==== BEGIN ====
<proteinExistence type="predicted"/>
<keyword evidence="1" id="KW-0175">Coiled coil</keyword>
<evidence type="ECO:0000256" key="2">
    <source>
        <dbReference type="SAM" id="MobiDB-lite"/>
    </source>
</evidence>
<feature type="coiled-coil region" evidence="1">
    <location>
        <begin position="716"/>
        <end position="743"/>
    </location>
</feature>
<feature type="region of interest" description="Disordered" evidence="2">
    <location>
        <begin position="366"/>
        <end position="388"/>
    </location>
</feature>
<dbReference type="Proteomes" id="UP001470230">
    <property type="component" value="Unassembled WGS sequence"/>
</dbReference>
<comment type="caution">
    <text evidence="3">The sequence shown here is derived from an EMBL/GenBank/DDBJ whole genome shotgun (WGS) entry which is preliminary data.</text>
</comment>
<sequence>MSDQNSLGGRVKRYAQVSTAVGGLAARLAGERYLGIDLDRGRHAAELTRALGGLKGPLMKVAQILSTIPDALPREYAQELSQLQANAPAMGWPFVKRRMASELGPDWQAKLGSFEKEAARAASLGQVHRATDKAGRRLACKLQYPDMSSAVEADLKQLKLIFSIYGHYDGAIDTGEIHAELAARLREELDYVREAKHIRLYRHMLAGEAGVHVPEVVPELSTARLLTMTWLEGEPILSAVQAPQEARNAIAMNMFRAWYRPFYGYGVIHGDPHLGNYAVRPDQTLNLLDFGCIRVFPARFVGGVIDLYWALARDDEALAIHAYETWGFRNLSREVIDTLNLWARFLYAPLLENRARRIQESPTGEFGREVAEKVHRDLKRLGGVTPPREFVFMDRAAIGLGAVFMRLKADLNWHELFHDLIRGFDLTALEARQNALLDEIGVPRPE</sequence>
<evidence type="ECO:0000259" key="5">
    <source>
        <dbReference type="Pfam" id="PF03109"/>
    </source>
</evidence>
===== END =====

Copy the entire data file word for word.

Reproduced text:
<proteinExistence type="predicted"/>
<keyword evidence="1" id="KW-0175">Coiled coil</keyword>
<evidence type="ECO:0000256" key="2">
    <source>
        <dbReference type="SAM" id="MobiDB-lite"/>
    </source>
</evidence>
<feature type="coiled-coil region" evidence="1">
    <location>
        <begin position="716"/>
        <end position="743"/>
    </location>
</feature>
<feature type="region of interest" description="Disordered" evidence="2">
    <location>
        <begin position="366"/>
        <end position="388"/>
    </location>
</feature>
<dbReference type="Proteomes" id="UP001470230">
    <property type="component" value="Unassembled WGS sequence"/>
</dbReference>
<comment type="caution">
    <text evidence="3">The sequence shown here is derived from an EMBL/GenBank/DDBJ whole genome shotgun (WGS) entry which is preliminary data.</text>
</comment>
<sequence>MSDQNSLGGRVKRYAQVSTAVGGLAARLAGERYLGIDLDRGRHAAELTRALGGLKGPLMKVAQILSTIPDALPREYAQELSQLQANAPAMGWPFVKRRMASELGPDWQAKLGSFEKEAARAASLGQVHRATDKAGRRLACKLQYPDMSSAVEADLKQLKLIFSIYGHYDGAIDTGEIHAELAARLREELDYVREAKHIRLYRHMLAGEAGVHVPEVVPELSTARLLTMTWLEGEPILSAVQAPQEARNAIAMNMFRAWYRPFYGYGVIHGDPHLGNYAVRPDQTLNLLDFGCIRVFPARFVGGVIDLYWALARDDEALAIHAYETWGFRNLSREVIDTLNLWARFLYAPLLENRARRIQESPTGEFGREVAEKVHRDLKRLGGVTPPREFVFMDRAAIGLGAVFMRLKADLNWHELFHDLIRGFDLTALEARQNALLDEIGVPRPE</sequence>
<evidence type="ECO:0000259" key="5">
    <source>
        <dbReference type="Pfam" id="PF03109"/>
    </source>
</evidence>